He was promoted to the rank of Chief Engineer in 1892 and was transferred into the line of the Navy with the rank of Commander in 1899, where he served as Commander and later as Captain. In 1905 he was retired with the rank of Rear Admiral. In January of 1922 he was appointed a member of Perry's Victory Memorial Commission as a further mark of distinction.

Brother Baird's Masonic journey in the Scottish Rite started in Portugal in 1867, where he received the first fourteen degrees, and was continued via the Rose Croix in Evangelist Chapter; he became a Knight of Kadosh in Robert de Bruce Council, a member of Albert Pike Consistory, and reached his highest elevation in 1906, when the Ancient and Accepted Scottish Rite, Southern Jurisdiction of the United States, gave him the Thirty-third Degree.

As his rise in Masonry was the well-deserved reward of a faithful worker, so it was in the service of his country when, after more than forty years, the government said to him, "Well done, thou good and faithful servant," and retired him with the rank of Rear Admiral, although he continued on active duty until January, 1906. Not content to remain inactive when he still had the vigor of a sailor, he turned his efforts to civil betterment and was president of the Board of Education of the District of Columbia for several years.

Brother Baird is what may be called a "born Mason," as it was traditional in his family that the males be entitled to wear the lambskin. His father, grandfather, and three uncles on the paternal side and every man for eleven generations back on the maternal side were members of the Craft. Age has not caused him to relinquish any of the duties of Masonry, and his position as Chairman (since 1900) of the Committee on Correspondence of the Grand Lodge is held with pleasure to himself and genuine honor to the Fraternity. There is none to gainsay that he has earned a place in the first rank and his comments in Grand Lodge proceedings merit and receive general approval.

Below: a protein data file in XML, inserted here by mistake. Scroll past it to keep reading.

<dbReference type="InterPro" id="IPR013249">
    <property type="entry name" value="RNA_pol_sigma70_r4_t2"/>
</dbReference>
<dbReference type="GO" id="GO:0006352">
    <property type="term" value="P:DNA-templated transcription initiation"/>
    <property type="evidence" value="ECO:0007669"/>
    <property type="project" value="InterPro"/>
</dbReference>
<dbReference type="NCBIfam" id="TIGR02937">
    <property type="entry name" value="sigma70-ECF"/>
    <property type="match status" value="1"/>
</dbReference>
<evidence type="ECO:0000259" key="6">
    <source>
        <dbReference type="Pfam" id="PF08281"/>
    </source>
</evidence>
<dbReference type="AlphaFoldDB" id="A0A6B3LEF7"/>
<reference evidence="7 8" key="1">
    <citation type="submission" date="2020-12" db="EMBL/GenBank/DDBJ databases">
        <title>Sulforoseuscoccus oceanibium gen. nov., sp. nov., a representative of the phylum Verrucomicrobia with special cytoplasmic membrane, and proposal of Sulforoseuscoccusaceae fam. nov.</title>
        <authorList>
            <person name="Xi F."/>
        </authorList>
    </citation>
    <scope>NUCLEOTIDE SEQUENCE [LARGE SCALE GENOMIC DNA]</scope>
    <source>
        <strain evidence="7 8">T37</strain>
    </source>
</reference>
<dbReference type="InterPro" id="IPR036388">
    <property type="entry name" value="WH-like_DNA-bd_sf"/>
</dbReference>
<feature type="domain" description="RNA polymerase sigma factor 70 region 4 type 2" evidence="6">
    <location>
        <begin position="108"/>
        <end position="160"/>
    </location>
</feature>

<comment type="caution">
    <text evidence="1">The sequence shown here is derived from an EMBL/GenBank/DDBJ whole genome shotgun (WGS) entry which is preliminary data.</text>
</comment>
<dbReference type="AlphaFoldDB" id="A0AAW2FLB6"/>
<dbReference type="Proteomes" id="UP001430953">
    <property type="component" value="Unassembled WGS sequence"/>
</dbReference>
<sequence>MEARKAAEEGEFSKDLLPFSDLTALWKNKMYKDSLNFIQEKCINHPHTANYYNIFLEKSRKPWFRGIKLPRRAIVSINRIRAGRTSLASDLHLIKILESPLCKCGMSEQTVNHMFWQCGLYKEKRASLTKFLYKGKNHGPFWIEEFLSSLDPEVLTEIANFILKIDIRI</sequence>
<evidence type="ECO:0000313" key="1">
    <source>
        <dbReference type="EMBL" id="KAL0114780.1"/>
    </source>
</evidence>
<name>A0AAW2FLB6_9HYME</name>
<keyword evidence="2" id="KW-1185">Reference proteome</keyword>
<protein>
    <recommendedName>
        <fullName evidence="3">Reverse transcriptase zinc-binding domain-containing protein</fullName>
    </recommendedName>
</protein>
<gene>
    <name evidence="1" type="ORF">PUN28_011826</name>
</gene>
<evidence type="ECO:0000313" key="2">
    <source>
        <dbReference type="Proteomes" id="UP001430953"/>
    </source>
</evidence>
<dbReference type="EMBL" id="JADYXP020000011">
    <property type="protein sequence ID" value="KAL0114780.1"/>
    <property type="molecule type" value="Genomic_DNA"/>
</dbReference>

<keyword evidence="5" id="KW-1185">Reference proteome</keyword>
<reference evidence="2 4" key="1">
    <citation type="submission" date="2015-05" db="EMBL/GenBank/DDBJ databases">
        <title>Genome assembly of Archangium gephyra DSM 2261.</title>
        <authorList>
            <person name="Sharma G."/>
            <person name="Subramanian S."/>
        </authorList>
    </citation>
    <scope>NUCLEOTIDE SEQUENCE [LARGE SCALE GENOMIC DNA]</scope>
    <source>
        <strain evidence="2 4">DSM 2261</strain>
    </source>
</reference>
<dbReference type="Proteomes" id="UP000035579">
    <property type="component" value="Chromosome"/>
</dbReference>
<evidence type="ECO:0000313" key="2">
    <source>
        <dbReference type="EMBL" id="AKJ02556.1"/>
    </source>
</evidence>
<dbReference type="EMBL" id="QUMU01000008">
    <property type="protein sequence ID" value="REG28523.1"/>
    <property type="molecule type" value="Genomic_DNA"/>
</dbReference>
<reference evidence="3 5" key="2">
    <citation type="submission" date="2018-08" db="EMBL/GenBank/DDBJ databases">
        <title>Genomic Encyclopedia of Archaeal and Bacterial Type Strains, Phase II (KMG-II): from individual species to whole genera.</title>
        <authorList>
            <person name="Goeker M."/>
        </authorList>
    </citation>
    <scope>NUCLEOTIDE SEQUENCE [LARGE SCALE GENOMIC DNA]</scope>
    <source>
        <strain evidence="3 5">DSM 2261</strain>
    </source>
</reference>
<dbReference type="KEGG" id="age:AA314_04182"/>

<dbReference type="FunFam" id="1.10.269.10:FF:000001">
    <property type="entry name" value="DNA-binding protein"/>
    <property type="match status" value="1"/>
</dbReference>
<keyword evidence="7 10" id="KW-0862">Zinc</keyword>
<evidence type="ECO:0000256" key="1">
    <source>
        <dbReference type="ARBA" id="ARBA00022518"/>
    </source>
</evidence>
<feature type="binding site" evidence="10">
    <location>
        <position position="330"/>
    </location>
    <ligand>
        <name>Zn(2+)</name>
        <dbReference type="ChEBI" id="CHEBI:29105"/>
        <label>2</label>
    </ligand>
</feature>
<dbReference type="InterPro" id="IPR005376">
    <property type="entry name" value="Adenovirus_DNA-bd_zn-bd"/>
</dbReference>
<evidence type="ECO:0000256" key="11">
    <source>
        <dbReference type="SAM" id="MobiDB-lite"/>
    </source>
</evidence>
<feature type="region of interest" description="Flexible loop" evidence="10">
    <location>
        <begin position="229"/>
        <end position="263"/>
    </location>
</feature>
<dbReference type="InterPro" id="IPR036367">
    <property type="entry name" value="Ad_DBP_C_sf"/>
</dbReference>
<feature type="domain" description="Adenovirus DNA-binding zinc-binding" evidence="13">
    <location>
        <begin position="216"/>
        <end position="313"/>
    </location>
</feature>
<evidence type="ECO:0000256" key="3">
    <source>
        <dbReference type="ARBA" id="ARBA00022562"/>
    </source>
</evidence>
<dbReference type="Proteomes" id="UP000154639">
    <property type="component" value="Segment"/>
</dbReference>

* * *


Bro. Frank P. Strickland, Kansas

This account of the differences of opinion among the Grand Lodges of the United States in regard to Army Lodges and military Masonry in general at the time of the Civil War will be very interesting as showing that very much the same problems appeared then and were met in much the same haphazard way as Bro. Irwin has depicted as occurring in the last war.

MASONRY is an Institution which, although it thrives in times of peace, yet has always held an appeal for military men; and many of those who have served it best have been warriors. Along with their battle-flags, soldiers have carried the Square and Compass into many distant lands and diffused the teachings of the Institution to the uttermost parts of the earth.

Many soldiers were members of the lodges which united to form the Grand Lodge of England at the organization of Speculative Masonry in 1717; and the names of soldiers have graced the rosters of countless lodges since that time. Shortly after this organization purely military lodges came into existence. The first of these, of which there is any definite record, was organized at Gibraltar in 1728, by the Duke of Wharton — the first foreign lodge chartered by the Grand Lodge of England. The formation of many other such lodges soon followed.

During the period of the later American colonial wars many of the regiments sent over from Great Britain contained these military lodges. Known variously as "military," "army," "movable," or "traveling," lodges, they were destined to play an important part in the development of American Masonry.